Making A Healthy Switch To A Single ID Card

LINSTAR combines magnetic stripes and bar codes on one ID card for 20,000 Kaleida Health employees.

In April 1998, Buffalo General Hospital, The Children's Hospital of Buffalo, DeGraff Memorial Hospital, Millard Fillmore Gates Circle Hospital, Millard Fillmore Suburban Hospital, and affiliates merged to create Kaleida Health. This created the largest health system in western New York and the 39th largest in the nation at that time.

Before the merger, each hospital had its own unique access control system and methods for processing employee IDs. Some produced "cut and paste" laminated badges, while others simply used name tags. Employees from several of these facilities carried multiple cards for identification, parking, and access control.

Kaleida Health wanted to use one card for access control, time and attendance, parking gate entry, and of course, visual identification. It was important to encode on all cards whatever data might be necessary at any given facility. And, Kaleida Health didn't want to reprint badges for employees who required access to additional facilities, or were transferred to new locations within the system. With a single card design, Kaleida Health wanted to make programming adjustments on its host application, and just activate cards for additional access levels required.

Combining Magnetic Stripes And Bar Codes Into One Card
Kaleida Health's Corporate Security Department chose LINSTAR, a Buffalo, NY-based VAR. According to Mary Jo Cornell, LINSTAR's president and general manager, her company was chosen because the individual hospitals were already LINSTAR customers. The hospitals were using ID-related equipment from Datacard (Minnetonka, MN) for patient identification. "We were persistent in our approach to upgrading the employee ID systems," she says. "We were chosen because we were able to provide local, on-site service and support. This project was a major undertaking for Kaleida Health, and the company was comfortable with our experience in integrated ID systems. We were also committed to managing the project and taking responsibility for communications with the project's other vendors."

LINSTAR installed six systems, each consisting of a PC, Datacard's QuikWorks software, video cameras, signature capture devices, and ImageCard S2 duplex ID card printers with encoding. Complete systems were installed at six permanent locations. An additional system with a notebook PC is used for remote capture and at locations with high-volume image capture requirements. Existing bar code and magnetic stripe readers were also integrated. Cornell says a standard system can average about $10,000.

The sales cycle was relatively short, Cornell commented, once the decision was made to move Kaleida Health to digital ID technology. "We worked with Kaleida Health at length to help it identify all the card-based legacy systems (such as physical access control) in place at each hospital," she explained. "Along with that came the implications of converting the facilities to a common ID card design. We contacted vendors of the systems involved, and we facilitated the dialog on systems requirements and the implementation schedule. Kaleida Health needed our help to keep the project on track."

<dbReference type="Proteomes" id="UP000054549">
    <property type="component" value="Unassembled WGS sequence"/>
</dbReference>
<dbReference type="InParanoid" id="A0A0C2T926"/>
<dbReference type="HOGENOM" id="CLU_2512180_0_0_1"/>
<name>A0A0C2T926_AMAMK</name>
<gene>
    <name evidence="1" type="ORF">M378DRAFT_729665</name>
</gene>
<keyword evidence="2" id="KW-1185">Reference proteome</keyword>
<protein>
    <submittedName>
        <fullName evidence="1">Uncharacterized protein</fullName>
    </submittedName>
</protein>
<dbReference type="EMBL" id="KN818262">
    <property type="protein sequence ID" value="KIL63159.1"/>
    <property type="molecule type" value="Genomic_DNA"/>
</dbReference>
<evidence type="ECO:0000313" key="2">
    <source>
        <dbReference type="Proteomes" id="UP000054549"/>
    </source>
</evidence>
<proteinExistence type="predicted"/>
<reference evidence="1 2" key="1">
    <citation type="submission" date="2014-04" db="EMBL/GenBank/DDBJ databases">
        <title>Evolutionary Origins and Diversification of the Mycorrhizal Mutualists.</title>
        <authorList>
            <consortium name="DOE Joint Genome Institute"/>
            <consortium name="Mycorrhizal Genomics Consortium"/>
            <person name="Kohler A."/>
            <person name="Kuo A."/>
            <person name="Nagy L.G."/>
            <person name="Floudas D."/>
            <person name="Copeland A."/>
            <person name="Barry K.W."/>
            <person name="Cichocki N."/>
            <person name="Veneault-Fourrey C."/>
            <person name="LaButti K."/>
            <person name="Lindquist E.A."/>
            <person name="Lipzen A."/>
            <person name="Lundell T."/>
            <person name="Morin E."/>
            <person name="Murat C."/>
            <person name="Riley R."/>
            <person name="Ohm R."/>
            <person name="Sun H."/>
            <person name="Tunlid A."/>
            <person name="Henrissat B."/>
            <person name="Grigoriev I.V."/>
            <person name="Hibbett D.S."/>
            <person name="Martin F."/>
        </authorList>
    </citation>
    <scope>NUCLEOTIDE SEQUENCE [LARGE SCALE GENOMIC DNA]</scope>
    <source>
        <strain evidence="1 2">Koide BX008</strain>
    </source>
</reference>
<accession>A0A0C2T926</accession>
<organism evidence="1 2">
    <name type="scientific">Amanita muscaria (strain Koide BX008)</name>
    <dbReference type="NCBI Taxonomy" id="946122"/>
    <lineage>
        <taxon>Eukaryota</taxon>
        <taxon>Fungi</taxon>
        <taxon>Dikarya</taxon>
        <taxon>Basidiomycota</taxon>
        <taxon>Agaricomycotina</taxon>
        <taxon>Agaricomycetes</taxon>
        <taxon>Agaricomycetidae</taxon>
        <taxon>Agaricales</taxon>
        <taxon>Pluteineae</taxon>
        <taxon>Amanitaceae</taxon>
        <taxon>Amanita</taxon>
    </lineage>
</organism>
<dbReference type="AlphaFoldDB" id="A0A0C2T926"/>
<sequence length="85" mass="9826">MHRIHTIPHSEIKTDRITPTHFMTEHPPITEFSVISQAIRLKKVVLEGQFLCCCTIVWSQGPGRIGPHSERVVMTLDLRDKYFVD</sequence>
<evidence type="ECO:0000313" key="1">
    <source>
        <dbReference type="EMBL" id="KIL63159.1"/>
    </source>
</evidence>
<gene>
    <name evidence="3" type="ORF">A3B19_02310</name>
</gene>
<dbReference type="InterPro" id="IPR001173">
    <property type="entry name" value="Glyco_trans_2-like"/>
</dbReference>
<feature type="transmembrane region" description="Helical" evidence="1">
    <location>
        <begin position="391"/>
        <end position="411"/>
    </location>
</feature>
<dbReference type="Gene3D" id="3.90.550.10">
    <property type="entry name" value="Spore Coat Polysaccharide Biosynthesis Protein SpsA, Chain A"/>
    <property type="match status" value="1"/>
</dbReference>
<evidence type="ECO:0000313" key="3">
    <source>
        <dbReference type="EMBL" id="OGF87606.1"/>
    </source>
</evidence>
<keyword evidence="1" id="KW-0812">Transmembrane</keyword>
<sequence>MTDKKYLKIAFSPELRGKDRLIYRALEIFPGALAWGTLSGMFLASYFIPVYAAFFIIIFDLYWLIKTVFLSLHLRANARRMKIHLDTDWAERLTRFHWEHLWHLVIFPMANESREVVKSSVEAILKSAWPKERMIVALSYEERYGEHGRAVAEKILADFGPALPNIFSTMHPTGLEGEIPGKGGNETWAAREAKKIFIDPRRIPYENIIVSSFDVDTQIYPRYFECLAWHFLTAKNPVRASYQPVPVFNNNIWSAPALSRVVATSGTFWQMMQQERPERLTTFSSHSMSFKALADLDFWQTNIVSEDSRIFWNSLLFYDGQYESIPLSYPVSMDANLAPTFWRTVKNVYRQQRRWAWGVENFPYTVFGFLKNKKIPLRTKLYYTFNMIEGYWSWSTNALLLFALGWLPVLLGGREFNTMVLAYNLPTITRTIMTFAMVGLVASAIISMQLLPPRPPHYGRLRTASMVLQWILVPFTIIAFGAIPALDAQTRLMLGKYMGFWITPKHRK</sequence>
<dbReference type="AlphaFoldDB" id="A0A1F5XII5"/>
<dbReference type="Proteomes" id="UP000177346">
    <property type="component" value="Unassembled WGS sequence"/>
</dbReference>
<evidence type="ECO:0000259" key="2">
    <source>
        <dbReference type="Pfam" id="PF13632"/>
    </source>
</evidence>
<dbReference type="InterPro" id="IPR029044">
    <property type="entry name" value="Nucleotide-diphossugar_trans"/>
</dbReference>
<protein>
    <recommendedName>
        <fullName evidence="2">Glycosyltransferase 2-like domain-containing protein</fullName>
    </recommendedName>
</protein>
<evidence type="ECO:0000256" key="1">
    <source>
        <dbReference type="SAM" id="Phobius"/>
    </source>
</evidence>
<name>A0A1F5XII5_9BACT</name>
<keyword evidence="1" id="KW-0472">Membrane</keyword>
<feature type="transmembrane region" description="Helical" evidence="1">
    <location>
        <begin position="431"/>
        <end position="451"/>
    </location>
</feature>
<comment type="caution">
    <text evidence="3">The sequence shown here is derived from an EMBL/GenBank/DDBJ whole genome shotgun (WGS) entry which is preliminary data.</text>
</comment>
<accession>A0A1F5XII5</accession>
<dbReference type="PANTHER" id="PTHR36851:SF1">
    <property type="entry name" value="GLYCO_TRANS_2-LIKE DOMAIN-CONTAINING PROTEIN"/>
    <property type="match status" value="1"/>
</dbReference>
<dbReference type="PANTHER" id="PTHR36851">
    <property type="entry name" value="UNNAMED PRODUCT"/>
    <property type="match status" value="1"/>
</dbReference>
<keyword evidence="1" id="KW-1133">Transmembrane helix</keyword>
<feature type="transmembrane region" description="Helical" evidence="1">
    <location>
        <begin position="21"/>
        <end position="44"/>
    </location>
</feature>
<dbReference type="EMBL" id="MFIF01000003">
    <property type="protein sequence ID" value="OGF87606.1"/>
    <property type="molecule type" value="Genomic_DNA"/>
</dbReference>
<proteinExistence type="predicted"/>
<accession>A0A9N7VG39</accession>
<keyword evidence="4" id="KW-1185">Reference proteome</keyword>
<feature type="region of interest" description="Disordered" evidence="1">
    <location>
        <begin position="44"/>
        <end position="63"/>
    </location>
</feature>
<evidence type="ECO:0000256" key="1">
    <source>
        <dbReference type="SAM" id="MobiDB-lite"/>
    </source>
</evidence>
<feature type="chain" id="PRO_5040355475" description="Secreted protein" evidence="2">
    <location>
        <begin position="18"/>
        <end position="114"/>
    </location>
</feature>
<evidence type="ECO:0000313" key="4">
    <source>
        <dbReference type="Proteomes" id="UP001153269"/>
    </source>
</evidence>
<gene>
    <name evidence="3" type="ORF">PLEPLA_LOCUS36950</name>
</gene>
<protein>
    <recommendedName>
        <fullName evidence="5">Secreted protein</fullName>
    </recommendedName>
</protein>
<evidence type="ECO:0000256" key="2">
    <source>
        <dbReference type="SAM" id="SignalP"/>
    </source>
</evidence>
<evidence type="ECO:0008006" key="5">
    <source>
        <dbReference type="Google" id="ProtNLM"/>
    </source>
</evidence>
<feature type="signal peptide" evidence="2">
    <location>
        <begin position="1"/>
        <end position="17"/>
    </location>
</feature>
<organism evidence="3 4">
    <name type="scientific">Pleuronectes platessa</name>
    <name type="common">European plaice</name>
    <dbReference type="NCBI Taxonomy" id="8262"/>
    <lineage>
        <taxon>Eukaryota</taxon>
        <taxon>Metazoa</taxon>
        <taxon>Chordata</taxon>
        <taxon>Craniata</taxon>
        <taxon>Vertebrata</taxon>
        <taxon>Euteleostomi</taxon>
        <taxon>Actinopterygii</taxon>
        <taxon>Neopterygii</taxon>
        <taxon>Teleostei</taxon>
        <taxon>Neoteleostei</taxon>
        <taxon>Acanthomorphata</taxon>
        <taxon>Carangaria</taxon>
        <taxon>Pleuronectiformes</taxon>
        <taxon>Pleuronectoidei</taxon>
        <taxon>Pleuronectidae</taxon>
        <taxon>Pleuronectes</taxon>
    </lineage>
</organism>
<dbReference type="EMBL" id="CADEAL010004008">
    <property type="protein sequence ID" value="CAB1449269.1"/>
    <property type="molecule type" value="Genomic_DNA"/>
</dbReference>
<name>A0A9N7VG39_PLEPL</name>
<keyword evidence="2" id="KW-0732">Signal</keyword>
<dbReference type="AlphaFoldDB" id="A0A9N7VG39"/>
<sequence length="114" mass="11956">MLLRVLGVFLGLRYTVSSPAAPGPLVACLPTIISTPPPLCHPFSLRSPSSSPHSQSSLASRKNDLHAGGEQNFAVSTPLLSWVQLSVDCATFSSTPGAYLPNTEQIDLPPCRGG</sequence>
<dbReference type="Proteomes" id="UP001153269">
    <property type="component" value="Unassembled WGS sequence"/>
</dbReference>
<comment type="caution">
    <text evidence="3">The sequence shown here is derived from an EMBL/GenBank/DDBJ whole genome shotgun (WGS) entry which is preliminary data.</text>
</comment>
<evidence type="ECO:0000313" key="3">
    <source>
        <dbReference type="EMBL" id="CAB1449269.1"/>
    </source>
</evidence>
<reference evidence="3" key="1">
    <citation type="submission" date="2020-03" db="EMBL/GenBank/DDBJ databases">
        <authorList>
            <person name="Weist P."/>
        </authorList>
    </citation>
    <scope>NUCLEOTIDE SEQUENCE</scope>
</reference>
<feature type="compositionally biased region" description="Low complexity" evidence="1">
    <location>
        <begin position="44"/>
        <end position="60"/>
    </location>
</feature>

Wrapping It All Up
End user training was a significant component, since Kaleida Health needed to create cards and configure the new system for 20,000 employees and volunteers. With 20,000 people counting on a successful installation to simply do their jobs, timing is everything.

"There were changes made to several of the security, parking, and attendance tracking readers which use the card data," Cornell explains. "We worked feverishly to get the sites up on a schedule, and to keep them on track throughout the process." Card printing started in June 1999. It took about two weeks for equipment installation and operator training, and about 90 days to complete the rebadging process.

Cornell says the program has been well-received by Kaleida Health employees. "The employees were eager to receive their new cards," she explains. "They were pleased with the photo quality. The retake feature is a great advantage that digital photo ID technology has over film-based systems. The operator and employee can see the image before it is saved, increasing the likelihood that high-quality images are captured, stored in the database, and printed on the cards. Employees are more likely to wear ID cards when the photos are flattering. How many times have you noticed a facility where everyone seems to wear their ID badges backwards? It's usually not by accident."

Nancy Senger